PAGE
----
Naomi Freireich, an endurance mountain biker based in Edinburgh, Scotland is back with the fourth in her series of blog posts written exclusively for Chain Reaction Cycles.
In her latest blog, Naomi takes us through her top tips to encourage even the most unwilling kid to get out on their bikes…
Glutton for punishment
When I look back on my own childhood I’m pretty sure I remember always being happy about getting outside for a hill walk or a cycle with my family. I bet my mum doesn’t remember it that way though. It’s certainly not my experience as a parent of two reluctant cyclists. So what’s the key to getting your kids outside and enjoying a sport that you love? Here are a few of my tips for a bike ride with kids without whinging (or at least keeping it to a minimum!)
Without a shadow of a doubt, the best way to avoid complaints is to make sure that it all runs smoothly.
Make sure the bikes are in good working order. If your idea of servicing is ensuring the tyres aren’t flat, have a look for a good local bike mechanic to give those bikes that generally live under the last few rides’ coating of mud a once over. Gears and brakes are a must for a happy ride! And ALWAYS carry spares and tools and know how to use them. Teach the kids too… most kids love to learn.
Plan a route too. Don’t improvise with a reluctant cyclist. Taking a wrong turn or an ill thought out path will usually elicit an eye-roll at best and all out war at worst. Your local trail centre will have good sign-posted routes, or check out Sustrans for local cycle paths. If you’re looking for something a little more adventurous, something like Trailforks will allow you to piece together some user-graded paths. Be inventive but realistic. Nothing will put them off faster than a trail they find too hard.
If there’s something to moan about, a reluctant child will find it. Cold hands, sore bum, wet feet. A lot of these gripes can be avoided with good clothing. Loads of really good children’s outdoor clothing is readily available these days. It needn’t even be bike specific as long as it keeps them warm, dry and comfortable.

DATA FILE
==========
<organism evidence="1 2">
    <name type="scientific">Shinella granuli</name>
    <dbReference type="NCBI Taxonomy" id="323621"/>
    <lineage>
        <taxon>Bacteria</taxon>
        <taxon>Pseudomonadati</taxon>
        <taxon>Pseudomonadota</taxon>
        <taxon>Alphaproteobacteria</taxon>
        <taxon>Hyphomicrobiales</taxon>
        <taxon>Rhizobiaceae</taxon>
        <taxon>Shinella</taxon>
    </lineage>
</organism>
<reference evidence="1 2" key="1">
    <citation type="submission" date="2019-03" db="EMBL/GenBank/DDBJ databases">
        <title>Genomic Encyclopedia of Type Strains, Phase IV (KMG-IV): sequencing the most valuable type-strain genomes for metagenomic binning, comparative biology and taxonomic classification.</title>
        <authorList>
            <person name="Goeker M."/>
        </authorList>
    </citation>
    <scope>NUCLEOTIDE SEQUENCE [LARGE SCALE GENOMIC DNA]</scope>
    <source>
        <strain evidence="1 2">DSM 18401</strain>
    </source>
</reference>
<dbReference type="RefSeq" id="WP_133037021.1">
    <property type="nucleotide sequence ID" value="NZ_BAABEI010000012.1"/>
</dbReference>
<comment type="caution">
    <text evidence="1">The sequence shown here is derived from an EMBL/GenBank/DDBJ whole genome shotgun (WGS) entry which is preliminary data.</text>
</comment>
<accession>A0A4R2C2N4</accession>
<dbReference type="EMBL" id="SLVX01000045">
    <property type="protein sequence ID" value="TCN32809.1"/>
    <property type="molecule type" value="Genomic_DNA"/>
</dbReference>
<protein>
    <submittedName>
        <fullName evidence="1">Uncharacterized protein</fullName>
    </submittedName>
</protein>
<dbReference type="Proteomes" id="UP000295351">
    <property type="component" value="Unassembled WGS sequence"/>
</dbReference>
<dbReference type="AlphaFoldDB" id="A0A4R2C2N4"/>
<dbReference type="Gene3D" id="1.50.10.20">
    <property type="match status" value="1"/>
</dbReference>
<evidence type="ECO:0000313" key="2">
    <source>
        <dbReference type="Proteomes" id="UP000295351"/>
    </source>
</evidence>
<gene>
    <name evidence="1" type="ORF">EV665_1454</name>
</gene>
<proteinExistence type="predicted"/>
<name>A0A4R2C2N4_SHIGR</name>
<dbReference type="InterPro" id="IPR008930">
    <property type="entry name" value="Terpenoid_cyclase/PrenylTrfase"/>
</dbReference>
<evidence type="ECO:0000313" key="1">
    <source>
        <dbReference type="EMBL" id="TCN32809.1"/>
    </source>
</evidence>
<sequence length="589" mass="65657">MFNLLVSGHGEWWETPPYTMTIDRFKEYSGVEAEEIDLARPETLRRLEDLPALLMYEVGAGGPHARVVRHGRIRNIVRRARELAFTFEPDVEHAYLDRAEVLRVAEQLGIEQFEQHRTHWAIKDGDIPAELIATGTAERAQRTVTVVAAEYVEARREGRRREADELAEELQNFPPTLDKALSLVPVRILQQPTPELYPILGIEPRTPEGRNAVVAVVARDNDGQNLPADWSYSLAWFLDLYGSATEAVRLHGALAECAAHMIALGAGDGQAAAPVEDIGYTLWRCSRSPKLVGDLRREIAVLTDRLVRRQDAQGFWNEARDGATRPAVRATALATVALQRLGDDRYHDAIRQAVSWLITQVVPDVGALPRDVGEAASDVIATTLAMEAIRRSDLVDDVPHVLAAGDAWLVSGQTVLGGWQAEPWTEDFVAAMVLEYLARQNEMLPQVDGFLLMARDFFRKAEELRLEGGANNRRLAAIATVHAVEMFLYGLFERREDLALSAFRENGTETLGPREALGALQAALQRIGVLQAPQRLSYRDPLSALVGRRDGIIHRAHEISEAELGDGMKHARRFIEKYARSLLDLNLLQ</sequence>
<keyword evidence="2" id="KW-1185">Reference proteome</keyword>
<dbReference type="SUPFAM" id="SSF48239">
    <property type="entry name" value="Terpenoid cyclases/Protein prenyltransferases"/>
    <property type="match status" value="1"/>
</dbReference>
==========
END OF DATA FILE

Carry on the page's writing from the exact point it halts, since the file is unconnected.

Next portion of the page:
I’d recommend kids bike gloves as a minimum though, as every child I’ve ridden with has complained of sore hands at some point. And flat soled shoes. The trend for converse-style trainers at the moment fortuitously means that a lot of kids have a good bike shoe too. Even better are skate shoes. Regular trainers can often have shaped soles and they’re slippy on flat pedals. One rake of the shins sliding off a pedal and your peaceful ride goes up the swanny.
Oh, and carry spares. Lots of spares. Because there’s always one who goes for a swim in a deep puddle or smashes out some epic skid in the mud!
3. Food and (more importantly) water
Do not underestimate just how much the incentive of a jelly baby* (*other sweets are available) will get a kid up a hill. I tend to set a timer on my phone for 15 minutes. That’s our cue to stop and pass the sweets round, set it again and head off for another 15. As your kids get less reluctant (trust me… I’ve heard it can happen) you can stretch this out to 20 or even 30 minutes, although personally I find little and often prevents fatigue.
As for water, I like to get my kids to carry their own. What that usually means though is that they’re finished it within the first half hour. Get them to have a BIG drink before you leave, carry plenty yourself and, if you can, plan a route near somewhere where you can restock. A thirsty child is a stubborn child.
4. A purpose
OK, so in your head, the purpose is a bike ride, but that’s exercise and for most kids that’s a reason NOT to go. Try to give your ride some other purpose. Take a picnic, visit somewhere (or someone), or (and this is my favourite) don’t call it a bike ride but an adventure! Be explorers.
Even better, if you can encourage one of their friends to come along too then it’s amazing what peer pressure will do. Then it’s just a play date on bikes! With Haribo* (*other sweets are available).
5. No expectations
If you think you’re all going to be cruising along at the same pace like happy families, smiling and singing songs, you might be disappointed. And don’t anticipate this to double up as a training ride for you. The fewer expectations you have the better the ride will be. Have a shorter, fall-back route in your back pocket, or carry bus fare and a bike lock if things just get to be too much. And above all, keep patient and show your kids that you’re enjoying it no matter what. Kids are happiest when you’re happy too, and soon they’ll be begging you to take them out!